Reel Life November 2022
Classic spring weather in the Eastern region has dominated the scene for several weeks with waves of heavy rainfall. Bay of Plenty streams have been running high and coloured and would benefit from some settled weather.
The region’s lakes don’t suffer from issues brought about by rainfall, and the fishing has been good, with smelting fish providing exciting action from the shore or with shallow trolling methods and spinning.
Hatchery released two-year-old rainbows (now approaching two and a half) are in excellent condition on all of the main lakes, which looks promising for the summer ahead. Stomach contents show fish are in a phase where they forage for a variety of prey items, including smelt, bullies, koura and some insects. A good eclectic selection of smelt
flies, with some darker and larger options, are a must at this time of year.
November and December traditionally see brown trout moving into the Lake Rotorua shallows and entering the tributary streams. The best and most exciting river mouth fishing is sighted, so it requires clear water, polaroid glasses and a keen eye. An onshore breeze will churn up sediment, reducing visibility, so check the wind directions on one of the many apps, such as Windfinder, before you head out. Floating lines and a smelt or bully pattern work well.
Lake Rotorua also fishes well at this time of year using shallow trolling methods. Most areas of the lake will produce rainbows of around 1.5 kg, and mono on a spin outfit and a Tassie Devil and smelt fly combination is all you need. Get yourself to a depth of 2 m or slightly more and troll at between 2.5 and 4.5 km/hr for success. Lake Rotorua has the highest catch rate of all the lakes in the region.
If you are new to boat fishing for trout or are having difficulty with your success rate, why not come along to our tuition morning here at Fish & Game? This year it will be held on Saturday, January 7. It’s free, and there’s no need to book. More information will be posted in the Reel Life and on the Eastern Fish & Game Facebook. Contact us here for more information: email@example.com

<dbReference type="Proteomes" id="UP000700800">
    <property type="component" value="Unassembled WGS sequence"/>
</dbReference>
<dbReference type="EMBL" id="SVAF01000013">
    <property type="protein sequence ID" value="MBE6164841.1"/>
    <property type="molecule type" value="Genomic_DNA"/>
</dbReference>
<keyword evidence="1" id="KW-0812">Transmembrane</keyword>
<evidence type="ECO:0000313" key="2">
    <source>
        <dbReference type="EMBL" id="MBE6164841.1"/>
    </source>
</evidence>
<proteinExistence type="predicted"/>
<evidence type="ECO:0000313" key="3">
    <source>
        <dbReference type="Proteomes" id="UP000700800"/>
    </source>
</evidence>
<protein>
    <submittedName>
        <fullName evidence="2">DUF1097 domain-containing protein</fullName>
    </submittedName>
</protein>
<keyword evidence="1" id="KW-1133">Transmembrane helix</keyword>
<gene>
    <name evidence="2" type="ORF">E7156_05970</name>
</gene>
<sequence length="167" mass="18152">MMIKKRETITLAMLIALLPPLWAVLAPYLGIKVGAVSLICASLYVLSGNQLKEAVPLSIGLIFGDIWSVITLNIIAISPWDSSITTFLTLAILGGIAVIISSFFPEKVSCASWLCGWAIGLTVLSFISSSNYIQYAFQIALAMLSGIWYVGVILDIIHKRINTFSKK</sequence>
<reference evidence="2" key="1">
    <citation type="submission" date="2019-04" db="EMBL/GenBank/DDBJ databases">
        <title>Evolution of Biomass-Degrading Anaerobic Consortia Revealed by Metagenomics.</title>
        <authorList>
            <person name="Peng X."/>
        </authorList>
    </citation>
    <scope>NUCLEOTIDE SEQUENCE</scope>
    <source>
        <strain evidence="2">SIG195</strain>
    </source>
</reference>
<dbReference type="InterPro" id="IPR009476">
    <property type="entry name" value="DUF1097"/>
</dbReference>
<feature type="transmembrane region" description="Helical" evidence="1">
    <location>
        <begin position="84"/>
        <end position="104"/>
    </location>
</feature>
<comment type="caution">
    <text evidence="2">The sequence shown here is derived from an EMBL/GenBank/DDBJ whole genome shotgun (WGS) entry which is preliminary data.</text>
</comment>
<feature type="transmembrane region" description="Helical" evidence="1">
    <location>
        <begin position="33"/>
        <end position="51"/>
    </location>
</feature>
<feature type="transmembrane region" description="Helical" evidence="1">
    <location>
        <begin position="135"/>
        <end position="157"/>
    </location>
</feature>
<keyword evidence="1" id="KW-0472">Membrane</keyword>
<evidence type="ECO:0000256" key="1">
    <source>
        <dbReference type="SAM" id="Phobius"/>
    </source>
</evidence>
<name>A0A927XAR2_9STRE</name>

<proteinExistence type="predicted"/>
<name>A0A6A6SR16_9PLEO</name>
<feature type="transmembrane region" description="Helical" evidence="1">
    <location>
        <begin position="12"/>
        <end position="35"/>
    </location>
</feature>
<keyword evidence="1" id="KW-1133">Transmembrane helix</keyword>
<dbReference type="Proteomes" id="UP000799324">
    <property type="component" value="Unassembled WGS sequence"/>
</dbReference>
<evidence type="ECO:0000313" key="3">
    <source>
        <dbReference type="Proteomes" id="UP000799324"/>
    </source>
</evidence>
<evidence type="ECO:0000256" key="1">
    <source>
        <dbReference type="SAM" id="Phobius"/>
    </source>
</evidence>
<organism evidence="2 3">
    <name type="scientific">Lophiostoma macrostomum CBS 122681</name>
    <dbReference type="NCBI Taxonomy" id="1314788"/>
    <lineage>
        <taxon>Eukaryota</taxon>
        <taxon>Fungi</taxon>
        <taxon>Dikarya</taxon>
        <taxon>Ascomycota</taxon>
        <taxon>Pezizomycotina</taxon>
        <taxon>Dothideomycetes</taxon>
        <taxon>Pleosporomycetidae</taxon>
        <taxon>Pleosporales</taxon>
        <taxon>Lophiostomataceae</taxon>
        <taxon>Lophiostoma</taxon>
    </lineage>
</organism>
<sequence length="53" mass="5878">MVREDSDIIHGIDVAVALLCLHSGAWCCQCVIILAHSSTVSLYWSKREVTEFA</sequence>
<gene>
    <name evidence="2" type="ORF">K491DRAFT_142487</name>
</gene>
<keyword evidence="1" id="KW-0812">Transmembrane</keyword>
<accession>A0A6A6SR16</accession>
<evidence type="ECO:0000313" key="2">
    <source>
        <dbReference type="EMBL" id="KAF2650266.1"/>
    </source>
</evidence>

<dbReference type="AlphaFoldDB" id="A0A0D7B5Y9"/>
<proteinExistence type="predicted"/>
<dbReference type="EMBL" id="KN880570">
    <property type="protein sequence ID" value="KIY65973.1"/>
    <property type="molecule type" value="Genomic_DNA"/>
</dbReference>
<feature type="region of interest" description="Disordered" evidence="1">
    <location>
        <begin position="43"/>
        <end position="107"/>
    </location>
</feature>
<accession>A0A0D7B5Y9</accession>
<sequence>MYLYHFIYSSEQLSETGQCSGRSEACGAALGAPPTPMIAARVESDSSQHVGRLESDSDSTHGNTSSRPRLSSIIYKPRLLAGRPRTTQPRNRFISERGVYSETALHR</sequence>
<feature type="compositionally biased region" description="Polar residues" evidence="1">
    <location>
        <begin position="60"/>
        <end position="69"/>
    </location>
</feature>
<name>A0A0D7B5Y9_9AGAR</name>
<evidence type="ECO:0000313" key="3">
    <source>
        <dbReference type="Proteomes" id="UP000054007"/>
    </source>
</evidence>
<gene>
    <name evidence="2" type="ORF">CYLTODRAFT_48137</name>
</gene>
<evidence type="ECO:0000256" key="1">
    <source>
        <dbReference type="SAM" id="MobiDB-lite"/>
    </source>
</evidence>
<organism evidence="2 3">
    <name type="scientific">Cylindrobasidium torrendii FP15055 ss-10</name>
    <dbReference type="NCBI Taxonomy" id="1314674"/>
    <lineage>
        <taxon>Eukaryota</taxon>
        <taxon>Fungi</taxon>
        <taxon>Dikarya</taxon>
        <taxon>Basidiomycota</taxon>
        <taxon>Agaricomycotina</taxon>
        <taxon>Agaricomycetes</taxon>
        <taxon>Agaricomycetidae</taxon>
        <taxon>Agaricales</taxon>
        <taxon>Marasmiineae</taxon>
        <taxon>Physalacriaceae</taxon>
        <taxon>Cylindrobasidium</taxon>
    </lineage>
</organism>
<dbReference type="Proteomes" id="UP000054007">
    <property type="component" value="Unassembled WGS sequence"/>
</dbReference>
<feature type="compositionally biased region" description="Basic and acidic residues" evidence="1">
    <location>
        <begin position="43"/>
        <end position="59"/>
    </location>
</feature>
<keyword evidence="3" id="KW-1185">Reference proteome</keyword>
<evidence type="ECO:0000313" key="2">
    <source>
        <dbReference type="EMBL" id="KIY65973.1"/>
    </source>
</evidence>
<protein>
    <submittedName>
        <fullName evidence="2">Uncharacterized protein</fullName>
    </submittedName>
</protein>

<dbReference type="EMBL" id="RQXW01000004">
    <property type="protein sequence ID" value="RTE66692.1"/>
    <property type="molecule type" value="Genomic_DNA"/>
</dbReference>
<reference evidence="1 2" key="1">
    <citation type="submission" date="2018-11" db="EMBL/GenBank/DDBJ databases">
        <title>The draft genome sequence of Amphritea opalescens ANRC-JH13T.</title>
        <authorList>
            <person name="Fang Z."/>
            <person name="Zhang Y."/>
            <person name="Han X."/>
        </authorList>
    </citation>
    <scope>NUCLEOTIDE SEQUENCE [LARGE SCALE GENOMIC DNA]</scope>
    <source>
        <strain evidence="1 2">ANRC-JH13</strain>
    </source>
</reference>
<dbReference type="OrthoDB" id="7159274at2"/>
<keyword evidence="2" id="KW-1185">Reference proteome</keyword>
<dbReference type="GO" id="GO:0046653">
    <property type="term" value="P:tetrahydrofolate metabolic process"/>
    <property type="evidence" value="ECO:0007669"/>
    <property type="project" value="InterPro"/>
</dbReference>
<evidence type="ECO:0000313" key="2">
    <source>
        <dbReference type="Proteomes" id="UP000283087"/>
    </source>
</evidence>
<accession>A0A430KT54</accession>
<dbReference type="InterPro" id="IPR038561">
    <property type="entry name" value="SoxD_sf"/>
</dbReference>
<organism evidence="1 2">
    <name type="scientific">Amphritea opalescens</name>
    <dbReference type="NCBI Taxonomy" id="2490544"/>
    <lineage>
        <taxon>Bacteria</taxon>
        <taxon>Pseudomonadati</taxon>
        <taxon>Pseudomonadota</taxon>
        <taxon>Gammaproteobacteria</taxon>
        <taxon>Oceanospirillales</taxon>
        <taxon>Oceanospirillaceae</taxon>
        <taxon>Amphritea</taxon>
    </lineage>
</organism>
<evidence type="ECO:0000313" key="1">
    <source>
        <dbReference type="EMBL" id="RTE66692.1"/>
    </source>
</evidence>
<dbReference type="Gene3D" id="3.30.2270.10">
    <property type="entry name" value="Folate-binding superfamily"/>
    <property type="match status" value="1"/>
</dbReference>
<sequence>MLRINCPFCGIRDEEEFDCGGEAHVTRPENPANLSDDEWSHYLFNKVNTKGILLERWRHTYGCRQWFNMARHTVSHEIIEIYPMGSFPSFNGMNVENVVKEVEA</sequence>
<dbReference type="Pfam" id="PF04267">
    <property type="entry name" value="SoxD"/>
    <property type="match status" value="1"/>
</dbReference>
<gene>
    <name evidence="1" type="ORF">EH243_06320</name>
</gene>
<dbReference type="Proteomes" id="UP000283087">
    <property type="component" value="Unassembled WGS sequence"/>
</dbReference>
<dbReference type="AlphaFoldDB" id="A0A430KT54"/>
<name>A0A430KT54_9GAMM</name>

Datawatch tagged Trout
Tagged trout can now be entered online. Entries go into the draw to win one of 20 free whole-season fishing licences: https://www.surveymonkey.com/r/QCH5ZR6
Eastern Region Fishing Diaries – All lakes and streams
Fill in your fishing diaries here to help us manage the Eastern Fish & Game region. Participants go in the draw to win a $100 voucher from Kilwell: https://www.surveymonkey.com/r/QRSD7D3
Have you seen a dead eel in the Whanganui or Whakapapa?
The Auckland/Waikato Fish & Game Region has asked us to post this important message regarding the Whanganui and Whakapapa Rivers because a number of Eastern-based anglers fish these waters:
There have been several unexplained mass eel deaths in the Whanganui catchment during the last decade. The deaths have become an almost annual event but determining the cause is difficult unless fresh samples are taken. A mass death of eels on the Whakapapa in 2021 resembled a fish kill caused by water contamination like an effluent or chemical spill, but past events have looked more like fungal infections from poor water quality like the eel pictured below. Although mass deaths of eels in the Waikato are not uncommon due to poor water quality caused by intensive farming, the Wanganui River is comparatively clean, and eels should not be suffering the same fate.
The recurring deaths have prompted DOC, Horizons Regional Council, MPI, Fish & Game and local iwi to create a plan to attempt to solve the mystery. We are asking the public to keep an eye out for dead and dying eels and to please report them on the Horizons Regional Council Pollution Hotline. Collecting fresh samples for analysis is critical to determine if the deaths are caused by pollution or disease. A drop-off point will be set up to courier the samples for analysis. If you see multiple dead or dying fish in the Whanganui or Whakapapa Rivers, please call 0508 800 800. If you have time, please send us an email to report the incident so our staff can follow up firstname.lastname@example.org.
Mark Sherburn, Eastern Fish & Game